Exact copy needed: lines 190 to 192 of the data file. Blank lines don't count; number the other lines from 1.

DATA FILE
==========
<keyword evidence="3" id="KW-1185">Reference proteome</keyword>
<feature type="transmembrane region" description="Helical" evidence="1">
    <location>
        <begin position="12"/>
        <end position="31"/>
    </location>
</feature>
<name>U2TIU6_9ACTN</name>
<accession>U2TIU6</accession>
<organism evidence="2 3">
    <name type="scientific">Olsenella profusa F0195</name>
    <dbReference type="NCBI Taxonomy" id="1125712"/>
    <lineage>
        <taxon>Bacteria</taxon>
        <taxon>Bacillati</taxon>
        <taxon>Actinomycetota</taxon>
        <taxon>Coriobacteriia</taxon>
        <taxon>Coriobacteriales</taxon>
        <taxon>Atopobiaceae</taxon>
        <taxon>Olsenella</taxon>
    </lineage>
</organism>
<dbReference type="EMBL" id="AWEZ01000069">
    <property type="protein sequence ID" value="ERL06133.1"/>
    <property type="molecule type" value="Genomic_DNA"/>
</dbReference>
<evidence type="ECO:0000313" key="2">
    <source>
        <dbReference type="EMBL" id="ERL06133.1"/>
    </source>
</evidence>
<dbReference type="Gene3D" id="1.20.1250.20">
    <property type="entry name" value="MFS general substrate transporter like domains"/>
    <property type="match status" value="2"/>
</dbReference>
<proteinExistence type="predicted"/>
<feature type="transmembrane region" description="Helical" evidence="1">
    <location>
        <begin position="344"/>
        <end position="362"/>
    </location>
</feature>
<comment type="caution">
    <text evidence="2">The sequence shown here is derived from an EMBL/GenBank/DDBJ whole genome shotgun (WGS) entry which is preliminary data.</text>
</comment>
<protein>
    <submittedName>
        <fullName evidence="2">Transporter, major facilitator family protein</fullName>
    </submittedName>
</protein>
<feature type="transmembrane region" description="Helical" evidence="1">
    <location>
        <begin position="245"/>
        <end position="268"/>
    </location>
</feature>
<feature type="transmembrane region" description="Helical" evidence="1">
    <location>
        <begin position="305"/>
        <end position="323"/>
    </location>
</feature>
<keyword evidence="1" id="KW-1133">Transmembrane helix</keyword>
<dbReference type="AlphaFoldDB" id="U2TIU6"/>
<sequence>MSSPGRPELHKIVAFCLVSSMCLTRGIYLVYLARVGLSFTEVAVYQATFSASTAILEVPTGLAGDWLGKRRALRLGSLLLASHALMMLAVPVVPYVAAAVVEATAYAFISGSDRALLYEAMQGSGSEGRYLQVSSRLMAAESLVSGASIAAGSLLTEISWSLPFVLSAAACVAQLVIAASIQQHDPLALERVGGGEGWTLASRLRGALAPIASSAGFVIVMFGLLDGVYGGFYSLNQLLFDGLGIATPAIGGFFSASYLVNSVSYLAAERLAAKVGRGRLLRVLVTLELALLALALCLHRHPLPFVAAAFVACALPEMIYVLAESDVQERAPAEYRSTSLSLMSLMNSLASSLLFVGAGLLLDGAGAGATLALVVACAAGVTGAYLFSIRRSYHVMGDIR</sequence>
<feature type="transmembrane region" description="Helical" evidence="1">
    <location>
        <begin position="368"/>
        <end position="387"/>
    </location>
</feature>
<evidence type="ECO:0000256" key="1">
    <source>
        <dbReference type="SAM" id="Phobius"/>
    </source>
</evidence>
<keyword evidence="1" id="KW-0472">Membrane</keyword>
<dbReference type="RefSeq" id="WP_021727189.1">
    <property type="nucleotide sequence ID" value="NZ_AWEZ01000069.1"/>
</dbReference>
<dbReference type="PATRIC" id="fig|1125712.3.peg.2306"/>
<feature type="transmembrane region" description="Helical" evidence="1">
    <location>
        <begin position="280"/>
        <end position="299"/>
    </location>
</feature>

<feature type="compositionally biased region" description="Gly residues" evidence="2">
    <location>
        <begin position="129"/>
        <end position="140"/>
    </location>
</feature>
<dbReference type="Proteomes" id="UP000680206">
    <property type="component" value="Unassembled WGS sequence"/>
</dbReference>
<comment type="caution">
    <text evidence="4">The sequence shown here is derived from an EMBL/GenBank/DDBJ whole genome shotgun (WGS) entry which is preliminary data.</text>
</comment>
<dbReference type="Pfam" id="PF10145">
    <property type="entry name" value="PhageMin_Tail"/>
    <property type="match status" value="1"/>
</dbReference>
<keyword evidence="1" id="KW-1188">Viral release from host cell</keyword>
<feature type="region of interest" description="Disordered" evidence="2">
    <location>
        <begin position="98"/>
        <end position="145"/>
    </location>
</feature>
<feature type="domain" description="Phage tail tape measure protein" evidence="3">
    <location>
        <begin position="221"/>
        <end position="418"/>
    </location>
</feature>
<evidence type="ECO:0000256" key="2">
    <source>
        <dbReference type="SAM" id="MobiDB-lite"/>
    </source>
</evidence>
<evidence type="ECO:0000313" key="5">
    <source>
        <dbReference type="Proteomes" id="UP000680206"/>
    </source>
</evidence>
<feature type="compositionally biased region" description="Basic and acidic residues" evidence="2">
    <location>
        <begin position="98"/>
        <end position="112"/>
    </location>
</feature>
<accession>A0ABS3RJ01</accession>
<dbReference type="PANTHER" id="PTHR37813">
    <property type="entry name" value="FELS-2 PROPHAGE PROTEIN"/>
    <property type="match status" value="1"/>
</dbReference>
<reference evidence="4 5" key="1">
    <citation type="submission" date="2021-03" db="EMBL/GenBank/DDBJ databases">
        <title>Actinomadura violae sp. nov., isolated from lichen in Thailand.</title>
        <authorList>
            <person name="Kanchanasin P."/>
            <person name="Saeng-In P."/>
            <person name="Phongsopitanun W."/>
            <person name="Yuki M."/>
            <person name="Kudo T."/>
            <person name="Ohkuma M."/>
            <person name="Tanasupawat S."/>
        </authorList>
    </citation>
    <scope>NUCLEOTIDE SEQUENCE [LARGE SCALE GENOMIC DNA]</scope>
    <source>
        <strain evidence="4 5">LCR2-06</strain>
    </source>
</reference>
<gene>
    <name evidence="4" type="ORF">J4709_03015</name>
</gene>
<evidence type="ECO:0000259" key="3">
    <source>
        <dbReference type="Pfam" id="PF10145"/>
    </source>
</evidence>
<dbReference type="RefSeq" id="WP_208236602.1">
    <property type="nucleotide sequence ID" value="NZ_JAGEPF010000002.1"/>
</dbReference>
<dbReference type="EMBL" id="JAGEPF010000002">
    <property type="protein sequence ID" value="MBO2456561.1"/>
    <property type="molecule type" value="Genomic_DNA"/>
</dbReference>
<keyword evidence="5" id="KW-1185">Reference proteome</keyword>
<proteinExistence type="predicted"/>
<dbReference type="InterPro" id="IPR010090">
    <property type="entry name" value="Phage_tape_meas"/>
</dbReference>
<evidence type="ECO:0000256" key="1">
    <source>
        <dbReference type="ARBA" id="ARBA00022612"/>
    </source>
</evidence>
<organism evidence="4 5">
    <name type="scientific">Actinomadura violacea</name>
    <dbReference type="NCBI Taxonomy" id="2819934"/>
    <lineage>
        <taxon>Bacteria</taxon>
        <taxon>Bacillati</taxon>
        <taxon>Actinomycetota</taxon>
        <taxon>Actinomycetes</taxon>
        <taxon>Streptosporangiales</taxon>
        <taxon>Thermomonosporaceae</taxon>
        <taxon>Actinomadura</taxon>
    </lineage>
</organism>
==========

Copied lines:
        <taxon>Thermomonosporaceae</taxon>
        <taxon>Actinomadura</taxon>
    </lineage>